All About Eve (1950) Written and Directed by Joseph L. Mankiewicz. Bette Davis, Anne Baxter, Gary Merrill, Celeste Holm, George Sanders and Marilyn Monroe

"Male behavior is so elementary. All About Adam could be done as a short."--Joseph L. Mankiewicz

All about Eve won the Best Picture Oscar in 1950. Mankiewicz won both for writing and directing, as he had in 1949 with A Letter to Three Wives. No one else has ever matched that feat. The film got 14 Academy Award nominations, a record only recently equaled by Titanic. The Academy Awards must figure in any discussion of this film, but the Oscars are often the result of politics and popularity more than merit. The Best Actor of 1950 was Jose Ferrer in Cyrano de Bergerac, a comparatively uninteresting prestige film of the kind so often favored by Academy voters. And, DeMille's lavish Samson and Delilah with Victor Mature and Hedy Lamarr was box office champ, easily outgrossing Eve, Sunset Boulevard, The Third Man, The Asphalt Jungle, and Father of the Bride, films that are considered classics today.

All About Eve was adapted from a brief story, "The Wisdom of Eve" by Mary Orr, and published in Cosmopolitan magazine (which is different from the current magazine with the same name). Orr had been told a story by "The Garbo of the Stage," Elisabeth Bergner, about an ambitious fan (Bergner called her "that terrible girl") who had insinuated herself into her life. Mankiewicz's adaption uses the story's cynical tone, but all the dialogue and most of the characters are his. Claudette Colbert was set to star, but broke her back right before filming started. Bette Davis, her career in decline, gratefully took over. She wrote in her autobiography, The Lonely Life: "Margo Channing was a woman I understood thoroughly. Though we were totally unalike, there were also areas we shared. The scene in which--stuck in the car--Margo confesses to Celeste Holm that the whole business of fame and fortune isn’t worth a thing without a man to come home to, was the story of my life…Hunched down in the front of that car in that luxurious mink, I had to work to remember I was playing a part…and keeping the tears back was not an easy job." She said, "Mankiewicz is a genius--the man responsible for the greatest role of my career. He resurrected me from the dead."

The cast never doubted they were making a memorable film although some off-screen relationships were rocky. Celeste Holm destested Davis; they got off on the wrong foot and never spoke when the cameras weren't rolling. Holm considered movies far beneath her more dignified theater career; she once said, "Hollywood is a good place to learn to eat a salad without smearing your lipstick." Marilyn Monroe shimmers in her brief appearance, though at the time few reviewers even noticed her. Davis and co-star Gary Merrill began a torrid affair on the set, much to the embarrassment of the cast and crew. They soon divorced their current spouses, and began a tempestuous ten-year marriage.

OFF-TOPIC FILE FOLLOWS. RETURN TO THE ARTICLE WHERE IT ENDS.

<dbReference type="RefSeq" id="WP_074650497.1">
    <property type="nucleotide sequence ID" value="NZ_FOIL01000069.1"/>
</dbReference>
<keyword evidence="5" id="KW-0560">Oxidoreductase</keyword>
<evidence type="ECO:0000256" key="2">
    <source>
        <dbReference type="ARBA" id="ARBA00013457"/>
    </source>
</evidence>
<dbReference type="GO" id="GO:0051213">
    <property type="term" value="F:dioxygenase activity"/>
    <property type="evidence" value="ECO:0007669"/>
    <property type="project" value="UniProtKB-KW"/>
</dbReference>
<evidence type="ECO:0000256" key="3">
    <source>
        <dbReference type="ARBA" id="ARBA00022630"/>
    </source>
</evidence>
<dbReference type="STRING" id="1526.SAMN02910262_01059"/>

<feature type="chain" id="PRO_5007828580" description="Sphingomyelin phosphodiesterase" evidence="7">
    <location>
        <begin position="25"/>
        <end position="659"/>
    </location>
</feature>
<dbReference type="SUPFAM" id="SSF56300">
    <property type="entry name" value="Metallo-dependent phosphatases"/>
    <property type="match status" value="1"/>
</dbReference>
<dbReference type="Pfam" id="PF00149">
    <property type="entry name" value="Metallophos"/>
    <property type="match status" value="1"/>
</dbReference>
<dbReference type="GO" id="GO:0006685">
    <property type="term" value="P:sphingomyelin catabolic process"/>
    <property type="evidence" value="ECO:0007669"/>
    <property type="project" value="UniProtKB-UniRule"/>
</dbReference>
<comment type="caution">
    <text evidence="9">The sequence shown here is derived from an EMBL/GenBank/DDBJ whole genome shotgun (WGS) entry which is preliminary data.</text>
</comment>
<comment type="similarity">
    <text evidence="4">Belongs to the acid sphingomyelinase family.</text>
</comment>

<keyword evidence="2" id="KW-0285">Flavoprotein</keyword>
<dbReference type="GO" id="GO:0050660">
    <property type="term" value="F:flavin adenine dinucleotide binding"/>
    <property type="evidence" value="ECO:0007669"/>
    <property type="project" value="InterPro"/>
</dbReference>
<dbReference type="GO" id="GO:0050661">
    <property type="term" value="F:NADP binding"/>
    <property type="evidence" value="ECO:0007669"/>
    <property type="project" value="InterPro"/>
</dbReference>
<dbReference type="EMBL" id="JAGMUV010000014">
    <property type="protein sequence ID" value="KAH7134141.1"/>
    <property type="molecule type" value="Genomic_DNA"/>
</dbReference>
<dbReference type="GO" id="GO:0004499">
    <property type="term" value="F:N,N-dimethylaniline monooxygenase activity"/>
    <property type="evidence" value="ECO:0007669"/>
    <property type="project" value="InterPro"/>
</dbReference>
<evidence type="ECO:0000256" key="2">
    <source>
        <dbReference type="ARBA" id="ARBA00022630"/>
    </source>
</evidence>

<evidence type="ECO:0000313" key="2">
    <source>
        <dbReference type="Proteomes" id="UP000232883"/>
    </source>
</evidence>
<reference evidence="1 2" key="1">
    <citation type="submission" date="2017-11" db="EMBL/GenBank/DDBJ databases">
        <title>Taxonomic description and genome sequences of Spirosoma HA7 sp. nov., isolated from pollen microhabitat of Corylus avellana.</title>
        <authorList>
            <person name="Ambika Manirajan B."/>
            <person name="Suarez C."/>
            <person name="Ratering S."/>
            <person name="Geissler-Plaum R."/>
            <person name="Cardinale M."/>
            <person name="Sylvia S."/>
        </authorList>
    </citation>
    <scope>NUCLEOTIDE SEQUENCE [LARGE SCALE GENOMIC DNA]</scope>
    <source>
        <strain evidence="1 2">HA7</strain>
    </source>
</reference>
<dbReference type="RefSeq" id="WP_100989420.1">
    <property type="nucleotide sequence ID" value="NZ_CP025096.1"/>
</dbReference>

August is Thelma Ritter month at the North Carolina Museum of Art! A stage actress who lucked into a showy bit as an exhausted mom waiting in line for Santa in Miracle on 34th Street, she got 6 Oscar nominations in 12 years including for Eve, although she never won. She's also in Hitchcock's Rear Window.

Judy Holliday's sharp comic timing resulted in her winning the 1950 Best Actress Oscar for Born Yesterday. Perhaps, Davis and Baxter did split the Eve vote, and Gloria Swanson in Sunset Boulevard was robbed. But in hindsight, Davis and Swanson were both playing assertive women lusting after younger men, and Holliday, as brilliant as she is, reinforces the socially repressive post-war status quo. All About Eve had a long life in film revival houses, due to the strong affinity of gay audiences for the film. Not only because of both Anne Baxter's Eve's and George Sander's Addison de Witt's ambiguous sexuality, but strong audience identification with glamorous Margo's Channing's fear of aging, fierce courage and savage wit.


Costume check photo with Edith Head's (?) notations. Davis wanted a blouse with softness near her face, so if her scripted insults were shot in extreme close-up there would be a contrasting feminity in her attire.


As it looked on the screen.


"Anne Baxter may be eccentric, but it all adds up to her being one of the best young actresses in Hollywood."


All About All About Eve, by Sam Staggs will certainly answer any other questions you may have.

(First Davis photo from her 1962 autobiography, The Lonely Life, second photo from a late 1960s fan magazine career article, cheesecake photo of Baxter from anonymous movie star scrapbook c. 1940. Costume photos from Hollywood Costume Design by David Chierichetti)